THE DRINKS INDUSTRY IN SCOTLAND
8. Trade barriers
96. During the inquiry a good deal was heard from
the spirits industry concerning its treatment in foreign markets.
Export sales have always been vitally important to spirits and,
indeed, to the UK economy. Over 90 per cent of Scotch whisky is
sold abroad, and it is the UK's fifth-largest export earning industry.
Scotch whisky exports were worth just over £2 billion in
Recent SWA figures show that foreign sales increased by 3 per
cent to £2.1 billion in 2000.
The transfer of much of the UK's white spirits production to Scotland
also means that trade barriers increasingly affect economic prospects
97. The SWA described a considerable range of measures
that affects its ability to trade freely, and estimated that its
members face some form of barrier in 130 foreign markets.
As examples of the discriminatory treatment to which whisky is
subjected to, the SWA singled out its treatment in Turkey and
In Turkey, daunting access barriers remain in place despite an
agreement with the EU designed to facilitate trade. These included
restrictions on the issue of import licenses, unreasonable certification
requirements, discriminatory labelling requirements, a ban on
advertising and excessive spirits taxes of around 190 per cent.
The Minister for Trade and Investment acknowledged that the problem
was complex, but thought essentially Turkey was protecting its
own particular spirit.
98. The Trade and Industry Committee raised the matter
in its report on Industrial and Trade Relations with Turkey,
when it encouraged the Government to "make a representation
to the Commission on the issue of spirit exports to Turkey on
behalf of UK spirit producers.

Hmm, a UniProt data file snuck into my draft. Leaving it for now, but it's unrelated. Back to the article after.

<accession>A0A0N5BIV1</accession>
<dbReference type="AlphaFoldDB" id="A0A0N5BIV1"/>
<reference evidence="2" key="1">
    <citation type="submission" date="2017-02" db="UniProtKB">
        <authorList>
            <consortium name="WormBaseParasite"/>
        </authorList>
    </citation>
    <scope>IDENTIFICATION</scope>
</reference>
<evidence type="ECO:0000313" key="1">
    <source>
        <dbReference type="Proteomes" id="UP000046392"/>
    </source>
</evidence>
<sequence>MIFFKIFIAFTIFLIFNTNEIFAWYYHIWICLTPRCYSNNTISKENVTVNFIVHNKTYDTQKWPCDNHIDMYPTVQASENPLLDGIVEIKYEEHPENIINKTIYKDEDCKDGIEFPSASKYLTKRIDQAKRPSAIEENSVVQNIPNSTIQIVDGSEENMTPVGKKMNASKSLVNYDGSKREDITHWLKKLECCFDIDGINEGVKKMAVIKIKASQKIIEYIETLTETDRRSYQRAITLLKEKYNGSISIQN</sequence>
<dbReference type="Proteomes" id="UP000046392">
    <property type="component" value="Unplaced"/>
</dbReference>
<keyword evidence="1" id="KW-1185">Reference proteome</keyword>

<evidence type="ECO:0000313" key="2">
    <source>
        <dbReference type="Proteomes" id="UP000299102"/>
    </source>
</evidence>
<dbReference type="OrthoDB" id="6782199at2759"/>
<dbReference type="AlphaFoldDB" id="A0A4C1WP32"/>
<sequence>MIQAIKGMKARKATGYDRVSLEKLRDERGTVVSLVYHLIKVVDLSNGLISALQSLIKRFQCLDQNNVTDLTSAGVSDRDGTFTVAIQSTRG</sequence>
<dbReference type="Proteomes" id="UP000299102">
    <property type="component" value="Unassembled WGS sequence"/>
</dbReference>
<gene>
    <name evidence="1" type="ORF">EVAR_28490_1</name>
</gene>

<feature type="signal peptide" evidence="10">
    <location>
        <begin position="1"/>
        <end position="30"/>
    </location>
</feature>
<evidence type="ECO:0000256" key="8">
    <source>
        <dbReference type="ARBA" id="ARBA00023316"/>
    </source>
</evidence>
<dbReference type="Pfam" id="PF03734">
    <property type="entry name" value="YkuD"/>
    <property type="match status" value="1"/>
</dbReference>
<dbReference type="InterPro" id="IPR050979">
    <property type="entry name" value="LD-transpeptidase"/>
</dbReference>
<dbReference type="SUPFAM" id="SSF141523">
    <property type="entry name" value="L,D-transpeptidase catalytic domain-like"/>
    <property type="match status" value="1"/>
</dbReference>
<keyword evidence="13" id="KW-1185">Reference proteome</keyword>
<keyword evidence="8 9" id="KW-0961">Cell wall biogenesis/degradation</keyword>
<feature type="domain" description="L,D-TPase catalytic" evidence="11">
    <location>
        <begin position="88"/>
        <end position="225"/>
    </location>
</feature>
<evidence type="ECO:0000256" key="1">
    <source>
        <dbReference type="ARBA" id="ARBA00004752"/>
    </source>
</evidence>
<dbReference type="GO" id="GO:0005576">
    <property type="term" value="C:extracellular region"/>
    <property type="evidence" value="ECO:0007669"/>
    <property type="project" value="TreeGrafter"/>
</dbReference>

In its reply to the Trade and Industry Committee, the Government
wearily said that it had "made a number of representations
to the Commission" concerning the difficulties caused by
the failure of Turkey to meet its Customs Union obligations. It
continued to work with the Commission and the SWA to find ways
to ensure that appropriate action is taken by the Turkish authorities.
99. The situation with India is even more acute.
Department of Trade and Industry (DTI) analysis confirmed that
the total duty on imported Scotch whisky before April 2001 amounted
to 222 per cent. Licensing and other restrictions also apply on
Scotch whisky. These included, until April 2001, limitations on
the import of spirits bottled at source so that all imports are
therefore in bulk form. Following the lifting of this ban, however,
the Indian government imposed an array of new protectionist measures,
and the SWA has identified what it believes are at least five
clear breaches of WTO/GATT agreements. These include an "exorbitant
and discriminatory fiscal burden, ranging between 464 per cent
and 706 per cent".
100. The problems in India and Turkey by no means
represent the only tariff and non-tariff barriers to trade faced
by spirits companies in foreign markets, penetration of which
is vital to the continued success of the industry in Scotland.
The SWA noted the support given by the Government.
The Trade and Investment Minister told us that the industry has
regular access to DTI ministers.
The DTI in particular has continuously worked to remove unwarranted
barriers to trade in spirits, which unfairly protects foreign
producers against legitimate competition.
We fully support the Government's efforts.
127 HC 114-v, Session 2000-01, p.281, Annex A. Back
exports top £2 billion for eighth consecutive year".
Scotch Whisky Association Press Release, May 2000. Back
973-ii, Session 1999-2000, p.41, para 6.1. Back
Department of Trade and Industry provided a complete range of
the discriminatory practices that spirits are subjected to in
foreign markets. See HC 114-v, Session 2000-01, pp.276-286. Back
situation concerning trade in spirits with Turkey is described
fully in HC 973-ii, Session 1999-2000, p.42, para 6.3, and
HC 114-v, Session 2000-01, p283. See also HC 324-i, Session 2001-2002,
p.331, para 40. Back
324-i, Session 2001-2002, Q.723. Back
Report, Session 2000-01, HC 360, para 28. Back
Special Report from the Trade and Industry Committee for Session
2001-2002, Appendix 5, HC 197. Back
324-i, Session 2001-2002, p.330, para 39. Back
973-ii, Session 1999-2000, p.42, para 6.4. Back
324-i, Session 2001-2002, Q.674. Back
full description of the DTI's activities in this respect is detailed
in HC 114-v, Session 2000-01, pp 282-286. Back